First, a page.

How to Sprout Oat Groats

Oat groats are raw, unhulled oat grains. Most people are familiar with oats in the rolled form, seen in breakfast cereals and as oatmeal. Oat groats are simply the same grains that have not been processed by hulling or rolling. Oat groats are nutritious grains, both when soaked and eaten and when sprouted. Sprouting oat groats is a simple and fast process, with the sprouts being ready to eat within two to three days.

Measure ..." cup oat groats and place them in the canning jar. Add approximately 1... cups cold water to the canning jar. Mix the water and oat groats with a spoon.

Cut a piece of cheesecloth that will fit over the mouth of the jar. Place the cheesecloth over the jar opening and secure it with a rubber band.

Soak the oat groats for 8 to 14 hours. Overnight soaking is generally sufficient, just do not allow the groats to soak for longer than 14 hours.

Drain the oat groats and add more cool water to the jar. Place the cheesecloth back over the opening of the jar and secure with the rubber band. Swish the oat groats around in the jar several times and then pour off all of the water, using the cheesecloth as a strainer.

Place the jar in a location out of direct sunlight. Position the jar so that it sits at a 45-degree angle. If you place the jar in a cupboard, you can easily prop the jar against the side of the cupboard to achieve the 45-degree angle.

Rinse the oat groats three times each day following the procedure in Step 4. After each rinsing, place the jar out of direct sunlight at a 45-degree angle.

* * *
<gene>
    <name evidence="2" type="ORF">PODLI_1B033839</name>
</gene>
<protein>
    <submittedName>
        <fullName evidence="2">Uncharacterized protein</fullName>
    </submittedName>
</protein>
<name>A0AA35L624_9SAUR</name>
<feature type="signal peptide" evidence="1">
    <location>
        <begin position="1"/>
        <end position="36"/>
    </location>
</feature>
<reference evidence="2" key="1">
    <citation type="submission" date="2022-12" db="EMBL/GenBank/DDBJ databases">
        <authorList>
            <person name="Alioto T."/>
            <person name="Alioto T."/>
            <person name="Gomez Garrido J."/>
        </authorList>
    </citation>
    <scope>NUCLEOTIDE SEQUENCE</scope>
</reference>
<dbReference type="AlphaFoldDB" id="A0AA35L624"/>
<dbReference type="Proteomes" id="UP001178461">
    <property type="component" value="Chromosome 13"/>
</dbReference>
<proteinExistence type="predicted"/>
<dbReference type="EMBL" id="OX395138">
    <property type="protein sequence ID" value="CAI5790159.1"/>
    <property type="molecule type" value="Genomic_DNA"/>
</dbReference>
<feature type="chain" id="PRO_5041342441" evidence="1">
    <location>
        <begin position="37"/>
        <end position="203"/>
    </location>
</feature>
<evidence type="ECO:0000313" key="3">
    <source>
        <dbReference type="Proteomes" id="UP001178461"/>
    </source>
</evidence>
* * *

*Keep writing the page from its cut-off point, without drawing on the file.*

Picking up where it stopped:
Watch for the oat groats to sprout after about two days. The sprouts will grow quickly after they sprout and are ready to use any time after the roots are ΒΌ-inch long. The growth will be greenish-white in colour. Rinse one last time prior to using the sprouts.

Place the oat groat sprouts in a sealed container and keep them in the refrigerator. Use the oat groat sprouts within three days.


Oat groat sprouts can be used raw in salads, added to smoothies or cooked in stir-fries, for some examples.

Things You'll Need

  • Wide-mouth quart-size canning jar
  • Cheesecloth
  • Scissors
  • Rubber band
  • ..." cup oat groats
  • Spoon
  • Water
  • Measuring cup
  • Sealable container
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About the Author

Kathryn Hatter is a veteran home-school educator, as well as an accomplished gardener, quilter, crocheter, cook, decorator and digital graphics creator. As a regular contributor to Natural News, many of Hatter's Internet publications focus on natural health and parenting. Hatter has also had publication on home improvement websites such as Redbeacon.